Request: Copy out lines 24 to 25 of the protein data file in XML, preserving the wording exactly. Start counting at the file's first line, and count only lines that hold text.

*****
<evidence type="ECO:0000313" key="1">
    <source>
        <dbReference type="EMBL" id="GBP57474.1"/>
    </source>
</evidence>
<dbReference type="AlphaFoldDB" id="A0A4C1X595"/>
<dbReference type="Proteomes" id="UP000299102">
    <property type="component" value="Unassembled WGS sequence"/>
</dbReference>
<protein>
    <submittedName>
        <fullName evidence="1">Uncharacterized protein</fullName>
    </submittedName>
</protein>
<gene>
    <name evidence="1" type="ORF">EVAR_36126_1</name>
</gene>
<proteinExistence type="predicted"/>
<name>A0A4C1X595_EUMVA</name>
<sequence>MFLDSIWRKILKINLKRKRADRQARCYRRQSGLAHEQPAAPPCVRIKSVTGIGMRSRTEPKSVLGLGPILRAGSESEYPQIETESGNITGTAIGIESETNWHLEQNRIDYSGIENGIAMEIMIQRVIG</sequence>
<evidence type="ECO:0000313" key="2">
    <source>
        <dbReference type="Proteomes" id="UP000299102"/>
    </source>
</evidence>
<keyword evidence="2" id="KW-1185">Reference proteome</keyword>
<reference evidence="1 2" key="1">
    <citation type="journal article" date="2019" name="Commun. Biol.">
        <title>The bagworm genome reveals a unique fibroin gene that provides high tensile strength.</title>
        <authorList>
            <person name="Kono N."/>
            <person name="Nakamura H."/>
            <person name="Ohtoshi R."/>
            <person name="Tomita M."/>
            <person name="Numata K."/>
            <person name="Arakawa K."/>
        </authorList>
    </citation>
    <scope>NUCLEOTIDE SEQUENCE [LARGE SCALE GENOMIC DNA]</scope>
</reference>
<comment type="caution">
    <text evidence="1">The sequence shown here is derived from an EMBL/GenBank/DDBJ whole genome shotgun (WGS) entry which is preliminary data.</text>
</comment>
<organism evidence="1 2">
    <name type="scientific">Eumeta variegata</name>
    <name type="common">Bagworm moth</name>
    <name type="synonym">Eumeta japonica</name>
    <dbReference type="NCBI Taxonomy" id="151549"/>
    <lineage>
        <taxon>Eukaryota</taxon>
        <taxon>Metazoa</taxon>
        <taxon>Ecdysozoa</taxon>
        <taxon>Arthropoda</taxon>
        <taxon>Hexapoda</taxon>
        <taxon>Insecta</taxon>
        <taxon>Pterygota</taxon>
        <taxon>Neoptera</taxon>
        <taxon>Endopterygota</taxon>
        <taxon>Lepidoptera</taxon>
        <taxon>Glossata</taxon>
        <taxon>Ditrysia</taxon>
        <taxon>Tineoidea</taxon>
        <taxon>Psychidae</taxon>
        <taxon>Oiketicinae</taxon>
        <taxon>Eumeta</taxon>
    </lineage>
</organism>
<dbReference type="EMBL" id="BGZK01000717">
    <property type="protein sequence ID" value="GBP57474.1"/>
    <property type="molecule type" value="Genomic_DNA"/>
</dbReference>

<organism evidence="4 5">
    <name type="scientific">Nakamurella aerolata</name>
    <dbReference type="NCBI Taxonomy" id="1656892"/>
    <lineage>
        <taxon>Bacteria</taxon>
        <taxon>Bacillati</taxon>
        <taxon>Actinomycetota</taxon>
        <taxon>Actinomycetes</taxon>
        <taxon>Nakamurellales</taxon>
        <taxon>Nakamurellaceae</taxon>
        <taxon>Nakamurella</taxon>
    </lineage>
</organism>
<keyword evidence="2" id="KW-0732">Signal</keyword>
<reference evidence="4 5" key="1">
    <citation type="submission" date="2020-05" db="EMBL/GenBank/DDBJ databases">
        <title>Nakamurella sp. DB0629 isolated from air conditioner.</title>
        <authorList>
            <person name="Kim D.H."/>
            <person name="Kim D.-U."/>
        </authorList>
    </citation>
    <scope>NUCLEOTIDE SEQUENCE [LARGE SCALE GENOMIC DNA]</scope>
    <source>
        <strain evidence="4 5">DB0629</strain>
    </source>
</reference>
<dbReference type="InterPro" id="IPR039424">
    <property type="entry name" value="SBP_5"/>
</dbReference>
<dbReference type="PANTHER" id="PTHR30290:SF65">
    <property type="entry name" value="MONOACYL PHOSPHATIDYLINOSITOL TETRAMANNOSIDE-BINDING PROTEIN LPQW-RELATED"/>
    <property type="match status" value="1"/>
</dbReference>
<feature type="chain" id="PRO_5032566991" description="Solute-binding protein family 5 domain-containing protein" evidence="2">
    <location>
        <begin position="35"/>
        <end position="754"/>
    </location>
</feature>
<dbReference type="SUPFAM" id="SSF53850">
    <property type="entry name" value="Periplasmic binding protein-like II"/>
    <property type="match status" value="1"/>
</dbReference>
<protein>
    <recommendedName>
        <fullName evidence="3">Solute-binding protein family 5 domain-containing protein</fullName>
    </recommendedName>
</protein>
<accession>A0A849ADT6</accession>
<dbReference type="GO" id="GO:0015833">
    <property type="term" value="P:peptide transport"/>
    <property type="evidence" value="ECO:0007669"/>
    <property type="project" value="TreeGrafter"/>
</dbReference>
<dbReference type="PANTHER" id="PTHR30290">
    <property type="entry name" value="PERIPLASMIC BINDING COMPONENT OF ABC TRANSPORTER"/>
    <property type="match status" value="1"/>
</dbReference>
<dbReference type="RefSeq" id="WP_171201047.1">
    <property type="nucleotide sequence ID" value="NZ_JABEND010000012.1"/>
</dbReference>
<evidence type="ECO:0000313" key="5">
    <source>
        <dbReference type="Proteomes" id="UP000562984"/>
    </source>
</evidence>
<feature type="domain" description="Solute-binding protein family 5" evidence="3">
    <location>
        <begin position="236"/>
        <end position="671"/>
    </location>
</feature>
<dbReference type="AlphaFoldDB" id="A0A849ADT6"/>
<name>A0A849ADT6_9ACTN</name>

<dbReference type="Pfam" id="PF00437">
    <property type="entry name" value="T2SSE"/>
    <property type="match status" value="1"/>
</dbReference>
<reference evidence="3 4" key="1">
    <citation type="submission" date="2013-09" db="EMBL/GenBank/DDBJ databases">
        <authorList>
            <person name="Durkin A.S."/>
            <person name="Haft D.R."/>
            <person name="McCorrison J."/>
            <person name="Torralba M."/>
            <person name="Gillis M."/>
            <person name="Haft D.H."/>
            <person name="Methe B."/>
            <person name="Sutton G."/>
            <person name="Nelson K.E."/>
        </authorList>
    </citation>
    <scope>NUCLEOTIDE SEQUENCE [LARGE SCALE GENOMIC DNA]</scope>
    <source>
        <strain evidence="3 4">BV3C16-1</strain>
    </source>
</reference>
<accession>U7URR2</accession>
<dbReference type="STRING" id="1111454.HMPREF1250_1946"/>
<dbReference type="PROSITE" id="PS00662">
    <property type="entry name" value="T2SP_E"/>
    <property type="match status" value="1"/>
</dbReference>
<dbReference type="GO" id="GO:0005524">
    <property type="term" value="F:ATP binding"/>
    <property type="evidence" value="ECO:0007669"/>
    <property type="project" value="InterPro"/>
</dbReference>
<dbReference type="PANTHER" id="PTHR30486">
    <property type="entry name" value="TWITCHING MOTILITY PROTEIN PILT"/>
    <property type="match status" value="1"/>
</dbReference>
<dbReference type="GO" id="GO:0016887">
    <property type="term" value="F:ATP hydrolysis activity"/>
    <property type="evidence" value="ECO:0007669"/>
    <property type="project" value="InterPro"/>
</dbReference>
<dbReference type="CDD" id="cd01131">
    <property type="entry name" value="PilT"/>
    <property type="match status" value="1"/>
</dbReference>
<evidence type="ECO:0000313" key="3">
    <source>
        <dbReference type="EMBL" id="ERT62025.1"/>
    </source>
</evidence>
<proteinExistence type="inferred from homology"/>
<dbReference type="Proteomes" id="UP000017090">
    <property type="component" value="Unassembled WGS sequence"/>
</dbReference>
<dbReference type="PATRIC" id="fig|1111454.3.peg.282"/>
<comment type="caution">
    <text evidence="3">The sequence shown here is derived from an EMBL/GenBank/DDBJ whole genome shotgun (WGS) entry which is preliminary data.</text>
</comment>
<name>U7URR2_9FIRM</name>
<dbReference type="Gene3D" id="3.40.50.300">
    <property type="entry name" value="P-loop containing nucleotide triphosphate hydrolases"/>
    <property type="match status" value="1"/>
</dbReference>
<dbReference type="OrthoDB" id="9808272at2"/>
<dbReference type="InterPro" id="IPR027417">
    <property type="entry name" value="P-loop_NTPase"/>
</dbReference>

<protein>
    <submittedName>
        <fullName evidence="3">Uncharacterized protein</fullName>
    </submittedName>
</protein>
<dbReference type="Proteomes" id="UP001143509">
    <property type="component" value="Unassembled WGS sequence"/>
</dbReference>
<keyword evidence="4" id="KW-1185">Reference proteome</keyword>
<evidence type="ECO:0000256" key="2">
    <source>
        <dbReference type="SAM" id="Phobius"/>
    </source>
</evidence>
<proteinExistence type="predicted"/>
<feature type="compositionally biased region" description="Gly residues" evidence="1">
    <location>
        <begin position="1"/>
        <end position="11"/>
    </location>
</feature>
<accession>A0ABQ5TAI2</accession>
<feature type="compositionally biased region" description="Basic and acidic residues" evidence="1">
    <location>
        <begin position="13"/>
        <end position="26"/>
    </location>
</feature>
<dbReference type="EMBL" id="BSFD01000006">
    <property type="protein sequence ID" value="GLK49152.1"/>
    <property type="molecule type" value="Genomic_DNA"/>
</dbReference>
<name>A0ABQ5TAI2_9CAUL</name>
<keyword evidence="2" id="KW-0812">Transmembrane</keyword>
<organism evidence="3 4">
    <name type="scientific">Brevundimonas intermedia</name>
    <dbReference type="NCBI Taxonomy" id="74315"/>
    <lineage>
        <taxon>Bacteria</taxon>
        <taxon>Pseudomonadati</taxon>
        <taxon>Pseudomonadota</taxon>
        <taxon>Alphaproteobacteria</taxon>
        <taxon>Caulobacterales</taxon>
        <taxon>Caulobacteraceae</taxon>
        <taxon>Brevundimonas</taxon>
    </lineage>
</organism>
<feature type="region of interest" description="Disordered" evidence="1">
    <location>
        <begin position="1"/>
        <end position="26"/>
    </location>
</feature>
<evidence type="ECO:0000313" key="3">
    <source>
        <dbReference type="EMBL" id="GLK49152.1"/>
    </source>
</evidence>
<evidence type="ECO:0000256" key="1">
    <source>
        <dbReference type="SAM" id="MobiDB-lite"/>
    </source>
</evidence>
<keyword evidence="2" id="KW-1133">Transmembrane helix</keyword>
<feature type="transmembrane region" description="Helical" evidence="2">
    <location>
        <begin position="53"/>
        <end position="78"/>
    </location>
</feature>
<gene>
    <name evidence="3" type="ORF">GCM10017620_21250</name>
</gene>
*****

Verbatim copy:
    </source>
</evidence>